One of the few things we usually agree on is energy policy, but your continually growing disdain for renewable energy is insensible. Nukes are the answer now. But nukes are not renewable or sustainable. Fissile material is a fuel, and it will run out eventually, just like fossil fuels (just much, much later). We have to eventually move to an energy infrastructure that relies entirely on renewable sources. We might have 100 years or 10,000 years, but that move has to happen. There is no alternative. You clearly recognize that yourself by calling nuclear power a "bridge." It's a bridge because it's temporary. It gets us from A to B. But we have to eventually get to B, and B is renewable/sustainable energy.
I don’t disdain renewables. I first put solar on my home in the 70’s after the tax incentive response to the oil crisis. That was a.thermal system for hot water. I have solar cells on my home now. 60 + years ago I wrote my high school physics paper on producing electric current from sunlight. My gripe isn‘t with the concept, it’s with the dumbassed way we finance it. We definitely should do the basic research. The retail subsidies are a waste of money and IMO inhibits scientific development by distorting the need for R&D.

That being said, I’m convinced that renewables cannot be the long term answer. It will always be an adjunct. I guess I might have disdain for those who claim that renewables are the answer. Superconductivity is the game changer we need, along with fusion.
 

CO. Hoosier

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Oil is in a ton of different products as you mention. However, I recently read that about 90% of current oil use is for petro. That may include jet fuel too, but the lions share is for cars and trucks.
It’s my understanding that gasoline and diesel fuel are a necessary product of refining. While the ratios might change, if we only produce petro-chemicals we will have a shit-ton of gasoline and diesel to get rid of. Maybe somebody who knows more about this can explain further.
 
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Victorbmyboy

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trucks.

I don’t disdain renewables. I first put solar on my home in the 70’s after the tax incentive response to the oil crisis. That was a.thermal system for hot water. I have solar cells on my home now. 60 + years ago I wrote my high school physics paper on producing electric current from sunlight. My gripe isn‘t with the concept, it’s with the dumbassed way we finance it. We definitely should do the basic research. The retail subsidies are a waste of money and IMO inhibits scientific development by distorting the need for R&D.

That being said, I’m convinced that renewables cannot be the long term answer. It will always be an adjunct. I guess I might have disdain for those who claim that renewables are the answer. Superconductivity is the game changer we need, along with fusion.
My problem with renewables is the space needed. They take up a ton of real estate. How much ground will green energy chew up? Included bio products.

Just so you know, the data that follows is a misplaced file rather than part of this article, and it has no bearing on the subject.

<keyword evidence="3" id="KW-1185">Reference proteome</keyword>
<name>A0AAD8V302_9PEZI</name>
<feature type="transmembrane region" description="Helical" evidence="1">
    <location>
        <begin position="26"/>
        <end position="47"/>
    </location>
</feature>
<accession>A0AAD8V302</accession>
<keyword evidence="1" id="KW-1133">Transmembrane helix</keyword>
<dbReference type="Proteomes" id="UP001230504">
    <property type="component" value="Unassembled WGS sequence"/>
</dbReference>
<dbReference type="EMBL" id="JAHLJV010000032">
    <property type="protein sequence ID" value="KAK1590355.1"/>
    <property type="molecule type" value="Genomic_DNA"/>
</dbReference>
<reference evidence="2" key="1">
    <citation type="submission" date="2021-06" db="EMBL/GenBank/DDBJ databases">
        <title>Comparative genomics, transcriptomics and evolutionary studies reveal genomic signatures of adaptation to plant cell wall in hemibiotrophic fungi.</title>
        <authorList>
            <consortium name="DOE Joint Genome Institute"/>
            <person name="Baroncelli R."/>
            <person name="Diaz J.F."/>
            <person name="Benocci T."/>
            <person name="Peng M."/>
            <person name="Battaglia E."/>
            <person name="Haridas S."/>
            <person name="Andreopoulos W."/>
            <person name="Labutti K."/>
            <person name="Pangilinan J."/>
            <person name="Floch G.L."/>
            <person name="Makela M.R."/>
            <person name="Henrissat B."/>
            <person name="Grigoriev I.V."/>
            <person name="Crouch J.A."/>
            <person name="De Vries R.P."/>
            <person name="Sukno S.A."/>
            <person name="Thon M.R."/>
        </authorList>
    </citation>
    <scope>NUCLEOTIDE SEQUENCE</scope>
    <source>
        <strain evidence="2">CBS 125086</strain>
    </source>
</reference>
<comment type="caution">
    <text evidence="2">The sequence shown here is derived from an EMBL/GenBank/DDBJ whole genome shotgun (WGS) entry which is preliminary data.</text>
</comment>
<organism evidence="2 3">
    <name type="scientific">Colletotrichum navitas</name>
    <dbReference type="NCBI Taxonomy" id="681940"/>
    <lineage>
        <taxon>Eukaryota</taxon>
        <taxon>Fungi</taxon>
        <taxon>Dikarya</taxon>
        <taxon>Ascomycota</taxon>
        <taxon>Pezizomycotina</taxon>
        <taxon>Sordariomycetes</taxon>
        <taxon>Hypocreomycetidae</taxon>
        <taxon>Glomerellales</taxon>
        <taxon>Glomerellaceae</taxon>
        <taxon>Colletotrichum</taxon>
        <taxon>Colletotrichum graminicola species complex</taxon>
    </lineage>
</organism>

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CO. Hoosier

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It’s unreal how many skeletal remains of failed nuclear projects there are.
The endless protests and lawsuits made the costs too high. Another example of the stupidity of Americans.
Like it has done to everything else, politics has f*cked up energy.

The list of important matters politics has messed up is long. Hell, we can’t even fix a bridge or decide on how long voting polls should be open without our elected assholes in congress acting like assholes.
 
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Joe_Hoopsier

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My problem with renewables is the space needed. They take up a ton of real estate. How much ground will green energy chew up? Included bio products.
There will be a narrative shifts shortly about this. It will highly politicized that its ok to cut down trees for real state needed for Renewables. Then in 20 years we will say that the problems created were just unintended consequences.

Of course it won't be this exact same scenario, but the basic premise has been proven over and over, every time we chase emotional driven policies.
 

Marvin the Martian

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This is the same administration that has repeatedly tried to limit domestic drilling, right?
That is a bad look for the Administration, especially with the UN report on climate change that came out this week.

For those interested, in 1982 Exxon commissioned a report that predicted a 1 degree rise in 40 years if we didn't address fossil fuels. We are very close to that 1 degree. We may not make that 1 degree, but we'll be very close. This stuff is happening.

https://imgs.xkcd.com/comics/global_temperature_over_my_lifetime.png
 

Victorbmyboy

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I


This is the same administration that has repeatedly tried to limit domestic drilling, right?
ts a double edged sword. Low crude prices foster less domestic activity. OPEC needs prices to be at certain levels to fund its kingdom. The fracing industry is getting more efficient every time opec tries to bring prices down. Rig count is over 100% higher than last year. We where stacking rigs before the pandemic as we had glut of oil. By the time the pandemic really hit we had oil in negative territory. They can’t and won’t limit oil to much as that would be complete suicide.